When an animal has limited information about its environment, a chaotic movement pattern could be an efficient strategy for finding what it needs. For mollusks, this could result from internal neural processes. Understanding the mechanisms for chaos generation and its connection with search behavior could help apply these types of patterns to research on humans.
Following a random search pattern could be beneficial to the snail Hydrobia ulvae when looking for food. The origin of movement patterns without a set direction could lie in chaotic neural processes. Frederic Bartumeus, ICREA, CEAB-CSIC and CREAF researcher and coauthor of the study published in Nature Scientific Reports says “these are probably motor neurons, located near the foot of the animal or closer to the brain, giving this chaotic signal”.
This search strategy, called Lévy walks, has been found over a wide variety of organisms. This movement pattern has a fractal structure, and optimizes search success in conditions where the items to be found may be either close or far away.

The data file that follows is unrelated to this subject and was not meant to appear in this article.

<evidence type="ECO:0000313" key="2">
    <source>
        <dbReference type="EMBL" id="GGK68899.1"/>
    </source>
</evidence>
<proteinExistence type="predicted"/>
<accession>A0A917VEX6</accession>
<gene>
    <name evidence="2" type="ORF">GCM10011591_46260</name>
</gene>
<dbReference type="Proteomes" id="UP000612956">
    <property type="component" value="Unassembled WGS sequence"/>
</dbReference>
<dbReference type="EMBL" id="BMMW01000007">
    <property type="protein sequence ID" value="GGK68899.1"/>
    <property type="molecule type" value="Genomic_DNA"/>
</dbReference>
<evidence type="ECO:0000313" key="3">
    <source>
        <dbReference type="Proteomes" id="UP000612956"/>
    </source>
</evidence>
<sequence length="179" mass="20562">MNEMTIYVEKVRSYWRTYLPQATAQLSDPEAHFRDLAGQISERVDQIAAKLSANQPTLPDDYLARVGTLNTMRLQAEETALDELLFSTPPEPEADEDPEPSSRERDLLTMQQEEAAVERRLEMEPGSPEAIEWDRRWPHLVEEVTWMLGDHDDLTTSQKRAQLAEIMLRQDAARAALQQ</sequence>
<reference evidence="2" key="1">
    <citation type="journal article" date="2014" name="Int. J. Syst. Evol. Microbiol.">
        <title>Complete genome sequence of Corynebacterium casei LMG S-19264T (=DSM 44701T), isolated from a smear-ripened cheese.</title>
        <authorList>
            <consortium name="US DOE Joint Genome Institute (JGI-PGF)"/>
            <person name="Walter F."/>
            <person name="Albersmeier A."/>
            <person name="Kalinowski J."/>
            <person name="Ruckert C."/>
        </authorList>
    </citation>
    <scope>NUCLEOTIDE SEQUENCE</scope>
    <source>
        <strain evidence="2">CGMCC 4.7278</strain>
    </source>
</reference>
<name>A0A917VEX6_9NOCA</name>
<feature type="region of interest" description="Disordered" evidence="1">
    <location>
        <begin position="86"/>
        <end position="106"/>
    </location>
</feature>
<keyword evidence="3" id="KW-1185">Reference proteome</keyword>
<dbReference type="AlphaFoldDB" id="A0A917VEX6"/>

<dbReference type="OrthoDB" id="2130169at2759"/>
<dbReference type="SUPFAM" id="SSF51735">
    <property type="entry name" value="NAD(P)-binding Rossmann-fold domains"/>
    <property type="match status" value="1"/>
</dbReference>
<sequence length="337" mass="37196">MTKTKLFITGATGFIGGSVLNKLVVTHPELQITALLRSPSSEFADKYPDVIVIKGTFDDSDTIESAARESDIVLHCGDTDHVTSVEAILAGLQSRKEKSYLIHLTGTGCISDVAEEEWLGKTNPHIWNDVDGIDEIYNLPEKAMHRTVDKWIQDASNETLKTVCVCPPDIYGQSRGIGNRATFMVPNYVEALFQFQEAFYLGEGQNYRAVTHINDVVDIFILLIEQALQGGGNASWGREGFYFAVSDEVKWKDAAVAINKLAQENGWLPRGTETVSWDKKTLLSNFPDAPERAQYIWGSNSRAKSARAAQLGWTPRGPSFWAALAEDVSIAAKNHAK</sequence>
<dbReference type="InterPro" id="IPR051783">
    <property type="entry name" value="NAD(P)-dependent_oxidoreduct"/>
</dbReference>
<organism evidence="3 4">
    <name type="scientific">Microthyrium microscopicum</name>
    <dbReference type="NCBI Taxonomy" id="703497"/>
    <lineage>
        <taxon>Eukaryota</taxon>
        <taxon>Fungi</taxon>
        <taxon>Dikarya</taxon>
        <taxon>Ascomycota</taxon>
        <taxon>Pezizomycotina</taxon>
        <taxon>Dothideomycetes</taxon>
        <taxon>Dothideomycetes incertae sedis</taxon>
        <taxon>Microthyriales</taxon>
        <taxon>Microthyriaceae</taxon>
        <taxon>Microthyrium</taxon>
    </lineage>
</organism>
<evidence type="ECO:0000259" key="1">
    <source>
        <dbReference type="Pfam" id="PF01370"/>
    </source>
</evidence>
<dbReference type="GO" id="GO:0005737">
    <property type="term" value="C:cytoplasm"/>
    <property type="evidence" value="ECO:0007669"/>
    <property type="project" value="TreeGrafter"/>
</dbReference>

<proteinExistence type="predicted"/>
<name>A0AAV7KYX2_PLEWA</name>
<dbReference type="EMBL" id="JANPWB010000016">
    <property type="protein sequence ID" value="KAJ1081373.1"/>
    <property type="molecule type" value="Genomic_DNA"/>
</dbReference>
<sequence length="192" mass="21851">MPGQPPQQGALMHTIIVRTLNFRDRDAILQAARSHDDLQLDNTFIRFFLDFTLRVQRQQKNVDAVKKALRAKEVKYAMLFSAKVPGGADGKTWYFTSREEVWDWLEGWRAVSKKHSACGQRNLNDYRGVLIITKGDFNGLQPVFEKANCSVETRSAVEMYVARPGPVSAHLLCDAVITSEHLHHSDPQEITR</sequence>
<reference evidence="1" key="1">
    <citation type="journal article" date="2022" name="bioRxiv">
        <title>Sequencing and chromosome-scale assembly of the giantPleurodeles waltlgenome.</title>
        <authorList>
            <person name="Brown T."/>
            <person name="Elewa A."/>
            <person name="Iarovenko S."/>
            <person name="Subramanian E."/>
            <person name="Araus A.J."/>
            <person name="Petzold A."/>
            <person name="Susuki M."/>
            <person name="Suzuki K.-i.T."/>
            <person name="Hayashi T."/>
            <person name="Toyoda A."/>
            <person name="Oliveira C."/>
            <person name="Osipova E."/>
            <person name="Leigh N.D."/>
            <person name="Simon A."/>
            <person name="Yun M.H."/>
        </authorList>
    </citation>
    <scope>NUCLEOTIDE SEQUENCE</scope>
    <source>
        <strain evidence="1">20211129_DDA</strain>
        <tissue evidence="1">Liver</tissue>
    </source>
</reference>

While evolution tends to avoid random search behaviors, in this case it may have selected for this kind of chaotic exploration. Bartumeus explains that this can still occur in some extreme cases. “While the greater cognitive capacities of an animal serve to minimize situations where information about the surrounding are limited, it can still be good to have a strategy of desperation, a fallback to be used in situations where the search becomes unusually difficult. In such cases, a random search pattern can give good results”.
Chaotic searches can also be useful for humans
Chaotic searches may be helpful in human research when the environment provides few clues about how and what to look for. Frederic Bartumeus notes, “seeing what animals do and how evolution has shaped movements in these contexts with little information can contribute to the creation of ‘bioinspired’ search algorithms. This could be useful in rescue operations —where information is often quite limited—, environmental sampling systems for data gathering, or internet searches”.
By studying animals in situations where they can only processes a very limited amount of information, scientists can learn about what strategies are used and are able to identify the key elements contributing to randomness. “It is better to study simple animals rather than humans for the reason that with humans it is necessary to manipulate the contexts for information very carefully and remove certain cognitive biases, all of which makes it very difficult”, says Bartumeus.
Random walk in two dimensions with 25 thousand steps